JetBlue’s flights to London are edging ever closer. The airline has recently secured slots at two London airports, albeit not exactly what it wanted. Nevertheless, we can expect to see the airline arriving in Europe from next summer, and there’s a whole lot to love about this transatlantic gamechanger. Here are five cool things to look forward to with JetBlue’s arrival.
All new business class
JetBlue has already teased some of the upgrades it’s making to its inimitable Mint product, with an announcement yesterday of soft product changes. New food and beverage offerings combined with upgraded duvets and new wellness products give us a flavor of the high-end service the carrier is pursuing.
But that’s not the best bit. Still to be unveiled is the upgrade to the hardware onboard. With JetBlue’s slot filing in the UK, we learned that the A321LR will be flying in a premium heavy configuration, with just over 130 seats onboard. This gives the airline scope for some pretty innovative (and very comfortable) seat products upfront, which should see it competing on an equal footing with the widebody operators on the route.
Speaking at a recent Aviation Week webinar, CEO of JetBlue Robin Hayes said
“We knew we had to turbo charge [Mint] for the European market and so today’s really was an announcement for local a lot of the software related to the product. It’s the furnishings and the meal service and the duvet, which we will start with effect from tomorrow. You’ll see something from us into next year in terms of thinking in terms of how we upgrade the hardware of the product.”
Widebody comfort on a narrowbody plane
While there are still those who will balk at the idea of spending six, seven, eight hours on a narrowbody plane, the A321neo really isn’t just any old narrowbody. It’s up to 50% quieter than its predecessor and has the width to offer a generous seat width of at least 18”.
On its domestic A321neos, JetBlue’s Core (economy) product has a pitch of 32”, which in itself is one of the most generous on any narrowbody aircraft. It also offers an ‘Even More Space’ upgrade which brings the pitch to 35-38”. In an era where many short-haul narrowbodies are cutting pitch down to below 30”, this should be a refreshing change for the knees!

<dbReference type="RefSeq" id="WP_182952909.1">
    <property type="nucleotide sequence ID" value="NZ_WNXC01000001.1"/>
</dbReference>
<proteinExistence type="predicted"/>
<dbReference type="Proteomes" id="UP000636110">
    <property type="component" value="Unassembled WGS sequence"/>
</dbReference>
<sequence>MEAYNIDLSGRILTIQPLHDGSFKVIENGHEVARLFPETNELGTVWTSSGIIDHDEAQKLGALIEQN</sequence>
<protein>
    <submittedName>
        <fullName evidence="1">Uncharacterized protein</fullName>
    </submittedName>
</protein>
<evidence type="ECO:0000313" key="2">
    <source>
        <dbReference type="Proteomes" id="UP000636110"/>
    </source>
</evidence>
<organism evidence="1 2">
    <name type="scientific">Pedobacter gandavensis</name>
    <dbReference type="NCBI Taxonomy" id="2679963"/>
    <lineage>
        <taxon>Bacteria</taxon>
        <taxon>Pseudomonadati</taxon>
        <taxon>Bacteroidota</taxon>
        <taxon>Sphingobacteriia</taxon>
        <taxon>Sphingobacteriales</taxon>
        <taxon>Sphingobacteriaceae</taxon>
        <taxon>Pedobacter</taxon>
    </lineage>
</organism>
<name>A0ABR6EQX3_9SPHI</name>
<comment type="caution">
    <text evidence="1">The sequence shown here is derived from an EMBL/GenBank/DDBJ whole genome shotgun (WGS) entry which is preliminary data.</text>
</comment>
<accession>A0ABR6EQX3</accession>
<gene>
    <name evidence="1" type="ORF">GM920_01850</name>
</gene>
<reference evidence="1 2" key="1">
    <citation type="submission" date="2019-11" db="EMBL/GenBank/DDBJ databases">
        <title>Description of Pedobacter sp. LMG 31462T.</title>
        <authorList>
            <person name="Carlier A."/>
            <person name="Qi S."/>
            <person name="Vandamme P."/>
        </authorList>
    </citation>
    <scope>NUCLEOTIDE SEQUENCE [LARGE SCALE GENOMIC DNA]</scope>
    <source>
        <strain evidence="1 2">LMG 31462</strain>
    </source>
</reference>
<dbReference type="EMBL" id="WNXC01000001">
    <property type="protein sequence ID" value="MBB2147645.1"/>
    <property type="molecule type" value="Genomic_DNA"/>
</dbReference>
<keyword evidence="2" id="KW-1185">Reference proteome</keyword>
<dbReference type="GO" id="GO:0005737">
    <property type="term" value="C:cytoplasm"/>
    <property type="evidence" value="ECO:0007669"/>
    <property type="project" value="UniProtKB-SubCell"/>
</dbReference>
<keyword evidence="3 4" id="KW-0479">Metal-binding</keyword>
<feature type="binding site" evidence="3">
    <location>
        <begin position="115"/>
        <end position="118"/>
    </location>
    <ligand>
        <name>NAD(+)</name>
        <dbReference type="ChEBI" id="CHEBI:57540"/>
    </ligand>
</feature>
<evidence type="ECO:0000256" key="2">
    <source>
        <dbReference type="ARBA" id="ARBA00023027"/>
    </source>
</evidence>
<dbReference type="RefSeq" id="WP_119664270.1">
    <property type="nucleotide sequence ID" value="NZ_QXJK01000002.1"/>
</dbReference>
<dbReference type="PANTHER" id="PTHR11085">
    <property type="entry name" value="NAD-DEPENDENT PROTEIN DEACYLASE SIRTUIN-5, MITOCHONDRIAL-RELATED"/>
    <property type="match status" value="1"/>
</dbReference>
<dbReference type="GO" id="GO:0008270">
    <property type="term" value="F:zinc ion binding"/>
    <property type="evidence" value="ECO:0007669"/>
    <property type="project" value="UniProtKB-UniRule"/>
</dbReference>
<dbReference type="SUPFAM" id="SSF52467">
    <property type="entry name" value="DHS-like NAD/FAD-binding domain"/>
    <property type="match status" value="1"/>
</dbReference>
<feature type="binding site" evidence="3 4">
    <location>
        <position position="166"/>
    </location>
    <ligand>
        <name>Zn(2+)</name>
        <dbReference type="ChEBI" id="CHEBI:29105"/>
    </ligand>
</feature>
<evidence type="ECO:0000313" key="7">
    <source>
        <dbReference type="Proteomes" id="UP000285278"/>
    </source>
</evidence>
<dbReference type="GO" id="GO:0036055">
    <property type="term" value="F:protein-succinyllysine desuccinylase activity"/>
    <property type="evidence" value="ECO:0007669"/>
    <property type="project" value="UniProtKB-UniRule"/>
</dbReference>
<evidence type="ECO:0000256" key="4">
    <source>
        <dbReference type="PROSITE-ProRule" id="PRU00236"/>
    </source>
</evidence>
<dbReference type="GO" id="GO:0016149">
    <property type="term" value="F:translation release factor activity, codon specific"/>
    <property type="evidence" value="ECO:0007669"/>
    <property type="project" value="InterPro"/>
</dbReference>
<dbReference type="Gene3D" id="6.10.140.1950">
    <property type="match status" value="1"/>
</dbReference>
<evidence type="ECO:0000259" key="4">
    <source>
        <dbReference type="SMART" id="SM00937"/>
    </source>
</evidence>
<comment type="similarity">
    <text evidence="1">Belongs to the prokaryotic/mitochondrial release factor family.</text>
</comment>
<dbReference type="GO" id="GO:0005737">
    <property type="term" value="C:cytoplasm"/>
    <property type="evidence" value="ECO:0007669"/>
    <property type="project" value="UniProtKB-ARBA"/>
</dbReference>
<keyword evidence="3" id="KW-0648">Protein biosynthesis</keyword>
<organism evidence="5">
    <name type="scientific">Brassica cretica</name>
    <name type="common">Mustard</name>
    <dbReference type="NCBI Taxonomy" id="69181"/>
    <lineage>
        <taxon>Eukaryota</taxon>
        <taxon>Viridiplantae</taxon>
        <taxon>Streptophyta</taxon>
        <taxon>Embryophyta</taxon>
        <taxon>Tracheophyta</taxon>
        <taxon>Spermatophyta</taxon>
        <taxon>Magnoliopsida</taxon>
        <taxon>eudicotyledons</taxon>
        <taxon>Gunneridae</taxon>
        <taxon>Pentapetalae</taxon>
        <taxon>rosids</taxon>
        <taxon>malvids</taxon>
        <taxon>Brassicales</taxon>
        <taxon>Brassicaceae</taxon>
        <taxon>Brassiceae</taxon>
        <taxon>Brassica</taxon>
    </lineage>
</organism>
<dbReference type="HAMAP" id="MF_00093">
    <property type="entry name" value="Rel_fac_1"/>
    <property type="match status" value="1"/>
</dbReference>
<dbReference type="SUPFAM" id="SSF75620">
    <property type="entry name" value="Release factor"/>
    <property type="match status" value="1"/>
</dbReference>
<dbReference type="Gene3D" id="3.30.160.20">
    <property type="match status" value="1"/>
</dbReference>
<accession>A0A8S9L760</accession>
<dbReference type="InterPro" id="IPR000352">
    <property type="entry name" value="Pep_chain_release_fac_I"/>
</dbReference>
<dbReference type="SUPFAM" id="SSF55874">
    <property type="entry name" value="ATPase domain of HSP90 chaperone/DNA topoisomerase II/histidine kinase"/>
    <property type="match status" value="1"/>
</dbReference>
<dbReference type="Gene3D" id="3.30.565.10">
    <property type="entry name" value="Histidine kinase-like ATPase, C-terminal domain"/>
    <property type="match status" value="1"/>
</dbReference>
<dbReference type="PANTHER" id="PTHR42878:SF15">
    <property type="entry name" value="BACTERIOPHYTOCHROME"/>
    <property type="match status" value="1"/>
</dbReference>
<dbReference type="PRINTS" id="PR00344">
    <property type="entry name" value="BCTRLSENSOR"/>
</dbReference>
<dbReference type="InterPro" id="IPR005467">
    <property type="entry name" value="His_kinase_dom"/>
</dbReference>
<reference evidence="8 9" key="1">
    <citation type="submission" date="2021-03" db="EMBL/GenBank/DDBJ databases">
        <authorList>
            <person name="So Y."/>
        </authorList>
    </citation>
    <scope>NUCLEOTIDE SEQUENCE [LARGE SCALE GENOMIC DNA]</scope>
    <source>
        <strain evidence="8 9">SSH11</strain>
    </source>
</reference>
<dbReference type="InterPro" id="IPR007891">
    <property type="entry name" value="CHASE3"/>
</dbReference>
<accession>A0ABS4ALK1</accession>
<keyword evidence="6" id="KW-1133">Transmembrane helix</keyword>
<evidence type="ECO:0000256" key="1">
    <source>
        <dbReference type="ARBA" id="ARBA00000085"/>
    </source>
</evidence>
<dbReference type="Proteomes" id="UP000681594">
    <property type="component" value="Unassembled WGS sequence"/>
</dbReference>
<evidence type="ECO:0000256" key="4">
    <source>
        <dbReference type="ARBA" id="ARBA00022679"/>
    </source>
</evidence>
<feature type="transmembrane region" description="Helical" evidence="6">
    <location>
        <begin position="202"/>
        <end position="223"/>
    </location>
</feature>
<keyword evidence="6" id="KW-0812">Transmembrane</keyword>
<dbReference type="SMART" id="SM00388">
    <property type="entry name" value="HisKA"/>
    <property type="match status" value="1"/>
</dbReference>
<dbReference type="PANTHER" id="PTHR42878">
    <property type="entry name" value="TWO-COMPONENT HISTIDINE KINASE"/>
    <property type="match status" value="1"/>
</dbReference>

Added to the comfort factor, JetBlue is likely to equip its aircraft with at-seat IFE in all seats. There should be power outlets at every position, free on-demand movies, TV shows, and possibly also their inimitable free WiFi from gate to gate.
Cheaper than ever fares
JetBlue has targeted London as its first European destination for a couple of reasons. First, it’s about tapping into one of the busiest routes in the world, between London and New York, and giving passengers another option on that sector. Secondly, it’s about bringing down the price.
Robin Hayes commented that London was the location where fares had been ‘astronomically high’ for a very long time. He sees the potential to offer something different, something better and, crucially, something more affordable. He commented,
“The big opportunity for us in Europe is that we can come in, and we can significantly reduce the price. And so we actually think that will be a stimulant to getting people to fly again, because they’re going to look at this amazing product, they’re going to look at the price point and probably do double take, thinking ‘am really I’m going to get business class for that?’”
He believes that, even with the pandemic stifling demand, these types of offers are going to be too good to refuse. While it’s not yet time to elaborate on how much JetBlue’s fares will be, we’re fizzing with excitement at the prospect of affordable lie flat comfort across the Atlantic.
Amazing connectivity in the US
JetBlue’s route map includes more than 90 destinations across the US. That means that, whether you fly into Boston or into New York, that need not be your final destination. Seamless transfers open up a world of locations in the US, as well as down into Latin America and even the Caribbean.
Added to JetBlue’s own extensive network, the airline partners with a number of other operators to bring additional connectivity to passengers arriving in the US. Most notably, Hawaiian Airlines can facilitate a seamless transfer to Honolulu and the islands beyond from LAX, JFK and BOS. Even better, the new partnership with American Airlines gives its passengers access to a multitude of destinations from JFK, with more than 60 routes included in the partnership.
The JetBlue effect
When Southwest Airlines was just starting out, the US learned a new term – the ‘Southwest Effect’. As airlines entered new markets with lower price points and a good product, other airlines operating in that market were forced to lower their fares in order to remain competitive. The Southwest Effect has been seen in other markets, notably in Europe when carriers like Ryanair arrive.
JetBlue plans to do the same for the transatlantic. As the carrier arrives with its superb business class product and surprisingly low fares, there’s going to be a knock-on effect that benefits passengers more widely than just those who fly with JetBlue. Hayes commented,
“When we do this, we bring down fares in the entire market. Whether you fly us or not, you’re going to benefit from the lower fare.”
This type of disruption is long overdue in the transatlantic business class market. While entrants like Norwegian and WOW served to bring down the price of the economy class ticket, JetBlue will do the same for the premium passengers too.
Overall, there’s so much to look forward to with JetBlue’s launch of European flights, we can’t wait to see their tails at a London airport next summer.